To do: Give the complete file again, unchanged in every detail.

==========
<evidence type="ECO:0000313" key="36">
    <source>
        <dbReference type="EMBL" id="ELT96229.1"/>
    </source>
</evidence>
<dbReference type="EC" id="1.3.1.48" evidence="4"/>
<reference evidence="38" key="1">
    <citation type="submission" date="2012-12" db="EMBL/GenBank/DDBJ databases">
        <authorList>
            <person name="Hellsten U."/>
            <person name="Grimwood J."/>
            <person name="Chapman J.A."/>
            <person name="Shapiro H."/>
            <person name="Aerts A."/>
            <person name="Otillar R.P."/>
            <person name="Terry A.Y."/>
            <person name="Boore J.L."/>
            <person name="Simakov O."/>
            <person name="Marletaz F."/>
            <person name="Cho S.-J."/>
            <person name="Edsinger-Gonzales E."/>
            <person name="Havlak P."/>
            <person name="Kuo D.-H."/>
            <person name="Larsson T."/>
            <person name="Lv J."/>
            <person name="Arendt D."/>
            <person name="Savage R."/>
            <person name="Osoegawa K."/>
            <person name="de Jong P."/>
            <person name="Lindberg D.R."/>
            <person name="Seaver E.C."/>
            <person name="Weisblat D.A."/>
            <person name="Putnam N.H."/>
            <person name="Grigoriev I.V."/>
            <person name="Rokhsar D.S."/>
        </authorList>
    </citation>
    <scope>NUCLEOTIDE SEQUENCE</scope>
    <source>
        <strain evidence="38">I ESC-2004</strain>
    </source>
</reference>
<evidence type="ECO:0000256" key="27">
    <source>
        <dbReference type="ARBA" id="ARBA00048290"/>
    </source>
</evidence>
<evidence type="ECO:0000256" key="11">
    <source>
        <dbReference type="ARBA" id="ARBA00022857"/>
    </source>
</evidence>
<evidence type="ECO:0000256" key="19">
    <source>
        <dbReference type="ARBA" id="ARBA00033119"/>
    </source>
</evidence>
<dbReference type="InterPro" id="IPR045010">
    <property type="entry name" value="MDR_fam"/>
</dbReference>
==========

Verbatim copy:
<evidence type="ECO:0000313" key="36">
    <source>
        <dbReference type="EMBL" id="ELT96229.1"/>
    </source>
</evidence>
<dbReference type="EC" id="1.3.1.48" evidence="4"/>
<reference evidence="38" key="1">
    <citation type="submission" date="2012-12" db="EMBL/GenBank/DDBJ databases">
        <authorList>
            <person name="Hellsten U."/>
            <person name="Grimwood J."/>
            <person name="Chapman J.A."/>
            <person name="Shapiro H."/>
            <person name="Aerts A."/>
            <person name="Otillar R.P."/>
            <person name="Terry A.Y."/>
            <person name="Boore J.L."/>
            <person name="Simakov O."/>
            <person name="Marletaz F."/>
            <person name="Cho S.-J."/>
            <person name="Edsinger-Gonzales E."/>
            <person name="Havlak P."/>
            <person name="Kuo D.-H."/>
            <person name="Larsson T."/>
            <person name="Lv J."/>
            <person name="Arendt D."/>
            <person name="Savage R."/>
            <person name="Osoegawa K."/>
            <person name="de Jong P."/>
            <person name="Lindberg D.R."/>
            <person name="Seaver E.C."/>
            <person name="Weisblat D.A."/>
            <person name="Putnam N.H."/>
            <person name="Grigoriev I.V."/>
            <person name="Rokhsar D.S."/>
        </authorList>
    </citation>
    <scope>NUCLEOTIDE SEQUENCE</scope>
    <source>
        <strain evidence="38">I ESC-2004</strain>
    </source>
</reference>
<evidence type="ECO:0000256" key="27">
    <source>
        <dbReference type="ARBA" id="ARBA00048290"/>
    </source>
</evidence>
<evidence type="ECO:0000256" key="11">
    <source>
        <dbReference type="ARBA" id="ARBA00022857"/>
    </source>
</evidence>
<evidence type="ECO:0000256" key="19">
    <source>
        <dbReference type="ARBA" id="ARBA00033119"/>
    </source>
</evidence>
<dbReference type="InterPro" id="IPR045010">
    <property type="entry name" value="MDR_fam"/>
</dbReference>